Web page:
The University of Waterloo Art Gallery manages the collection of the University of Waterloo; programs 2 exhibition spaces on campus; develops an events program to augment the exhibition program; and works with students as employees, volunteers and artists.
The gallery’s focus is to produce exhibitions of work by nationally recognized Canadian artists. In recent years, UW|AG has produced exhibitions that include the work of John Abrams, Robert Houle, Evergon, Julie Voyce, Laura Millard, Rebecca Belmore, and Tony Urquhart, among many others.
The University of Waterloo Art Gallery (UWAG) was established in 1964 to be a centre for the exhibition of works of art on campus. The intention was to provide the campus community with opportunities to view developments in contemporary Canadian art and to serve as a collecting and management institution for the University’s Permanent Collection. In the early years of the Gallery’s existence, the collection provided the focus of the institution’s programming. Important works by members of the Group of Seven and early Toronto abstractionists provided the nucleus of the collection. Intended to be a ‘living’ and accessible collection, the Gallery oversaw the installation of works in public spaces across the campus. The Gallery proper was housed in the Theatre for the Arts; a centrally located campus venue that regularly entertained the larger Waterloo community. The Theatre continues to host productions by both the UW Drama Department as well as those of professional theatre groups from across the country.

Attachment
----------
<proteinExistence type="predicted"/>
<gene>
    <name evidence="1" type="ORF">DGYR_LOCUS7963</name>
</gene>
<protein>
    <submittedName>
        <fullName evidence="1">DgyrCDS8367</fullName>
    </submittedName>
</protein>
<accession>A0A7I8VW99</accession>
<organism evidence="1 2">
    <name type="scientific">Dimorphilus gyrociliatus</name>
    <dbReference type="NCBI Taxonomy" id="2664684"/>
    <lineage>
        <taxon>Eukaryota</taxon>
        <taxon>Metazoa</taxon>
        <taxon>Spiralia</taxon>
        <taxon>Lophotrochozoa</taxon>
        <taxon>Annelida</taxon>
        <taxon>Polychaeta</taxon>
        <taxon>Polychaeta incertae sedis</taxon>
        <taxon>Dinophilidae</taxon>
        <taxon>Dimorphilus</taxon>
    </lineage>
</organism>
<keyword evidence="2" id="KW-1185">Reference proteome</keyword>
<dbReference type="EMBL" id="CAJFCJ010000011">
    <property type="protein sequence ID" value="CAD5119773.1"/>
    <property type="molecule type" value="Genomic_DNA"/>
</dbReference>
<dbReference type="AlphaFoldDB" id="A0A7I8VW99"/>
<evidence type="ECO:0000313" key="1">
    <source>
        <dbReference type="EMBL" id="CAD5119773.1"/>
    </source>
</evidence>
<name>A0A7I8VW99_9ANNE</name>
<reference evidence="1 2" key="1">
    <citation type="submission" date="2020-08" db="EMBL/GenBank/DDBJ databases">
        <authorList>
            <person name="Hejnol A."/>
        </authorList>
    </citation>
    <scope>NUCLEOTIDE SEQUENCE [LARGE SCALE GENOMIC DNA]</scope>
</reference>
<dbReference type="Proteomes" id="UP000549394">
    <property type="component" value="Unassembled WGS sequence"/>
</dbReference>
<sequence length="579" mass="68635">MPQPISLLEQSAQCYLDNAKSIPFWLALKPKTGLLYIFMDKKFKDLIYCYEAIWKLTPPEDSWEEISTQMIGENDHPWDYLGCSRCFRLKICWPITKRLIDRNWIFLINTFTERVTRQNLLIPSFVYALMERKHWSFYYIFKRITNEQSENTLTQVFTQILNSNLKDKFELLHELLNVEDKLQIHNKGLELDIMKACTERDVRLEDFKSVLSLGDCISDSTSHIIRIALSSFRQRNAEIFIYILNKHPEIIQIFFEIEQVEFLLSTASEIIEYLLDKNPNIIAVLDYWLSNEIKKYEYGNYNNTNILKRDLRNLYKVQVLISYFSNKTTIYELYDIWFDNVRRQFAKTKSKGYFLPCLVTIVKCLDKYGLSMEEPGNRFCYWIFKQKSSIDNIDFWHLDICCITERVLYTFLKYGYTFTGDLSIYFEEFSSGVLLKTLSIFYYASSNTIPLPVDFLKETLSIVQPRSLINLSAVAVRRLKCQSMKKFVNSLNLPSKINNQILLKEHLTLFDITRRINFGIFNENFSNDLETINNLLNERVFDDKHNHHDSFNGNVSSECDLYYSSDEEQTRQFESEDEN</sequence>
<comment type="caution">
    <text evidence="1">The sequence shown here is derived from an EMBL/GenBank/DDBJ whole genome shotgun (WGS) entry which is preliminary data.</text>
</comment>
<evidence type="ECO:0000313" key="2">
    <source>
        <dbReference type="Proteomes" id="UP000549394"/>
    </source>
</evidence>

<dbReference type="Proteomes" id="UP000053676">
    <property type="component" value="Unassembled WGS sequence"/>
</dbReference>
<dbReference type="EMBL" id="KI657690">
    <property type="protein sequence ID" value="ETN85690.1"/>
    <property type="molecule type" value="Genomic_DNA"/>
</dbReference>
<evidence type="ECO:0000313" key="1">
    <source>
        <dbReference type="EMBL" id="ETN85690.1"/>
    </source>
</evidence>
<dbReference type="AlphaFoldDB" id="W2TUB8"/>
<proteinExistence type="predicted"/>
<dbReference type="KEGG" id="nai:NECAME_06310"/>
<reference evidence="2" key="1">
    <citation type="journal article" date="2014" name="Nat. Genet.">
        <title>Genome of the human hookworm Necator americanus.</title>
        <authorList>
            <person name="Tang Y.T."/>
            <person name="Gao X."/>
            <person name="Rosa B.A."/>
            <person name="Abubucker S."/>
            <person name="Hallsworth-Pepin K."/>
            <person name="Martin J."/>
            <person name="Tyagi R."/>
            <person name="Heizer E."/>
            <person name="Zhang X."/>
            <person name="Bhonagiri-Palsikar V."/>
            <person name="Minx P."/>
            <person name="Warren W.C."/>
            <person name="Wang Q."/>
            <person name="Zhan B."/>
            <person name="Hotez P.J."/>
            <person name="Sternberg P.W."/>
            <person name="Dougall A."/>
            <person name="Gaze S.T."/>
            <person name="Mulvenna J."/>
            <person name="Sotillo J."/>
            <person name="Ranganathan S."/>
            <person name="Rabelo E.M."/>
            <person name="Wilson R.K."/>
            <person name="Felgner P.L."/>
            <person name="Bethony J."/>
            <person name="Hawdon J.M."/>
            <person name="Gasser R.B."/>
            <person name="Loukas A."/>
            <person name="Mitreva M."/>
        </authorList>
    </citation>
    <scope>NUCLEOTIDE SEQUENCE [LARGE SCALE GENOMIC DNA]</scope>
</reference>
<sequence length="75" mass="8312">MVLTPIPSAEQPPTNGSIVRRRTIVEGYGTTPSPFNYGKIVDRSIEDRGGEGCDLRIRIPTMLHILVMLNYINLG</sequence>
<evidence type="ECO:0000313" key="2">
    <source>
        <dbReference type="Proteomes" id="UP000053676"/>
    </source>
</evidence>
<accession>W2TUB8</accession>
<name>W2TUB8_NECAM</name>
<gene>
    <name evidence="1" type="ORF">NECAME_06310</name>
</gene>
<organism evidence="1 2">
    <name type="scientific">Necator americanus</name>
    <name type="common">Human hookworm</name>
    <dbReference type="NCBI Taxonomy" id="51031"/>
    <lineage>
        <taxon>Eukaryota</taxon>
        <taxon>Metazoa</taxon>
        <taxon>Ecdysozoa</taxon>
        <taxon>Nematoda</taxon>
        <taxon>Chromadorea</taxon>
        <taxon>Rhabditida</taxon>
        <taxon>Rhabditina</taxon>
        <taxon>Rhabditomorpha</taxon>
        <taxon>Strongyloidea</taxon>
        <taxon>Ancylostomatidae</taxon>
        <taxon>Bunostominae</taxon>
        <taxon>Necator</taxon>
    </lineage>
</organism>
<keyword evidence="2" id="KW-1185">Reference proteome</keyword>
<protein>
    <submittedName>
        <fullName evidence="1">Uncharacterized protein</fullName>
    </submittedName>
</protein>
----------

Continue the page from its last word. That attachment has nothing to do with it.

In the late 1970s, the Gallery hired a curator to undertake the collections management and exhibition responsibilities of the institution. Prior to this, the Gallery had been administered by faculty and departmental directives. With the addition of a curator, the Gallery actively solicited the acquisition of works of art and stepped up the exhibition and public hanging of the Collection. In 1991, the Gallery began to actively cultivate the aquisition of important works of Canadian art for the Permanent Collection; limited the public campus distribution of works in the Collection; developed a nationally-based exhibition program; and created touring exhibitions for distributions to sites across Canada. An additional gallery space (a former factory warehouse on campus) was allocated to the Gallery in 1995, enabling the significant changes in programming listed above. The addition sparked the acquisition of works by Rick Potruff, Ray Mead, John Scott, Evergon, Eldon Garnet, Liz Lepage, Rene Pierre Allain, Carl Beam, among many others; and the production of exhibitions of works of Judith Schwartz, Medrie McPhee, Al McWilliams and Kevin Sonmor.